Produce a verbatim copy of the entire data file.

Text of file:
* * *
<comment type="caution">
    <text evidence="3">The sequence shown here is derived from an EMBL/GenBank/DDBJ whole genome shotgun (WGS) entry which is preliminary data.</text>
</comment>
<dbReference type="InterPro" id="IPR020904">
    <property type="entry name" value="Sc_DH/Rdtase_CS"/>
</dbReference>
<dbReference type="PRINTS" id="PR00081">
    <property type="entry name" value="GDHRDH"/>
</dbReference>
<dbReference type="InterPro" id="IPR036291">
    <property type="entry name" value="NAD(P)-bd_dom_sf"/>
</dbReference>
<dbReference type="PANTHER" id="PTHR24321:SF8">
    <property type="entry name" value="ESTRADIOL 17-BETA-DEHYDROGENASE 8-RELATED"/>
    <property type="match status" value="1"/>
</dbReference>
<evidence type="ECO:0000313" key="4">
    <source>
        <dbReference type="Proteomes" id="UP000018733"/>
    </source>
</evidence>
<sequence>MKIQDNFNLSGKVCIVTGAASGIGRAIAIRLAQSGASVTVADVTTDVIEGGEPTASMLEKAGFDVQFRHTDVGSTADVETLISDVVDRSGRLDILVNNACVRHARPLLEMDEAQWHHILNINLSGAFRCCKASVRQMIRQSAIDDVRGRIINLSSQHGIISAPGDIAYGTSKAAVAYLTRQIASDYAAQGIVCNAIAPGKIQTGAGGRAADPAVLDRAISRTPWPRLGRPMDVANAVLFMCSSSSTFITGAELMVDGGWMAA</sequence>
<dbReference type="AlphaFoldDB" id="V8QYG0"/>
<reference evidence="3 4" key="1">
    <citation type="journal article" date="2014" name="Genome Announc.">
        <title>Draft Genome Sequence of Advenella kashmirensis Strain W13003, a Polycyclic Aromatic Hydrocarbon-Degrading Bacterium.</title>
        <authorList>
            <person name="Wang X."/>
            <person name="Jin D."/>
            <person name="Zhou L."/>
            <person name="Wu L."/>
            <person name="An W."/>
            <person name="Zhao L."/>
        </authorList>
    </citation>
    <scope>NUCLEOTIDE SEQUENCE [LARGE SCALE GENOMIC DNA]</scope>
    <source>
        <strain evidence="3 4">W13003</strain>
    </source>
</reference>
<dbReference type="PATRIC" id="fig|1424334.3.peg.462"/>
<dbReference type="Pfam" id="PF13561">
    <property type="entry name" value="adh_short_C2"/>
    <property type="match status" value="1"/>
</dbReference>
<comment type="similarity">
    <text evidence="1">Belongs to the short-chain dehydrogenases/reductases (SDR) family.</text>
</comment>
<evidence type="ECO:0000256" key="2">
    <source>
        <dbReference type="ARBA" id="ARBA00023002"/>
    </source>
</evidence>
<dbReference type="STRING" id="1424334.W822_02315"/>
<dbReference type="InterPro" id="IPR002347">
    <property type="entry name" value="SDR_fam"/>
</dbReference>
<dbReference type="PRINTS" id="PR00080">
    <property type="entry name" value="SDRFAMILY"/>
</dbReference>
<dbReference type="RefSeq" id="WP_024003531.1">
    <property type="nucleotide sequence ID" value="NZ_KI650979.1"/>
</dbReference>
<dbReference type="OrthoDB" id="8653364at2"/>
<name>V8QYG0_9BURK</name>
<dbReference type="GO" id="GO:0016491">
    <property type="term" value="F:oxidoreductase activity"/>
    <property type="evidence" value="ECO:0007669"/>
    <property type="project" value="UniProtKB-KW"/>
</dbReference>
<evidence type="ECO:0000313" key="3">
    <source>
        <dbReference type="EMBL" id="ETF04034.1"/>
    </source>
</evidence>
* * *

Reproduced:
<comment type="caution">
    <text evidence="3">The sequence shown here is derived from an EMBL/GenBank/DDBJ whole genome shotgun (WGS) entry which is preliminary data.</text>
</comment>
<dbReference type="InterPro" id="IPR020904">
    <property type="entry name" value="Sc_DH/Rdtase_CS"/>
</dbReference>
<dbReference type="PRINTS" id="PR00081">
    <property type="entry name" value="GDHRDH"/>
</dbReference>
<dbReference type="InterPro" id="IPR036291">
    <property type="entry name" value="NAD(P)-bd_dom_sf"/>
</dbReference>
<dbReference type="PANTHER" id="PTHR24321:SF8">
    <property type="entry name" value="ESTRADIOL 17-BETA-DEHYDROGENASE 8-RELATED"/>
    <property type="match status" value="1"/>
</dbReference>
<evidence type="ECO:0000313" key="4">
    <source>
        <dbReference type="Proteomes" id="UP000018733"/>
    </source>
</evidence>
<sequence>MKIQDNFNLSGKVCIVTGAASGIGRAIAIRLAQSGASVTVADVTTDVIEGGEPTASMLEKAGFDVQFRHTDVGSTADVETLISDVVDRSGRLDILVNNACVRHARPLLEMDEAQWHHILNINLSGAFRCCKASVRQMIRQSAIDDVRGRIINLSSQHGIISAPGDIAYGTSKAAVAYLTRQIASDYAAQGIVCNAIAPGKIQTGAGGRAADPAVLDRAISRTPWPRLGRPMDVANAVLFMCSSSSTFITGAELMVDGGWMAA</sequence>
<dbReference type="AlphaFoldDB" id="V8QYG0"/>
<reference evidence="3 4" key="1">
    <citation type="journal article" date="2014" name="Genome Announc.">
        <title>Draft Genome Sequence of Advenella kashmirensis Strain W13003, a Polycyclic Aromatic Hydrocarbon-Degrading Bacterium.</title>
        <authorList>
            <person name="Wang X."/>
            <person name="Jin D."/>
            <person name="Zhou L."/>
            <person name="Wu L."/>
            <person name="An W."/>
            <person name="Zhao L."/>
        </authorList>
    </citation>
    <scope>NUCLEOTIDE SEQUENCE [LARGE SCALE GENOMIC DNA]</scope>
    <source>
        <strain evidence="3 4">W13003</strain>
    </source>
</reference>
<dbReference type="PATRIC" id="fig|1424334.3.peg.462"/>
<dbReference type="Pfam" id="PF13561">
    <property type="entry name" value="adh_short_C2"/>
    <property type="match status" value="1"/>
</dbReference>
<comment type="similarity">
    <text evidence="1">Belongs to the short-chain dehydrogenases/reductases (SDR) family.</text>
</comment>
<evidence type="ECO:0000256" key="2">
    <source>
        <dbReference type="ARBA" id="ARBA00023002"/>
    </source>
</evidence>
<dbReference type="STRING" id="1424334.W822_02315"/>
<dbReference type="InterPro" id="IPR002347">
    <property type="entry name" value="SDR_fam"/>
</dbReference>
<dbReference type="PRINTS" id="PR00080">
    <property type="entry name" value="SDRFAMILY"/>
</dbReference>
<dbReference type="RefSeq" id="WP_024003531.1">
    <property type="nucleotide sequence ID" value="NZ_KI650979.1"/>
</dbReference>
<dbReference type="OrthoDB" id="8653364at2"/>
<name>V8QYG0_9BURK</name>
<dbReference type="GO" id="GO:0016491">
    <property type="term" value="F:oxidoreductase activity"/>
    <property type="evidence" value="ECO:0007669"/>
    <property type="project" value="UniProtKB-KW"/>
</dbReference>
<evidence type="ECO:0000313" key="3">
    <source>
        <dbReference type="EMBL" id="ETF04034.1"/>
    </source>
</evidence>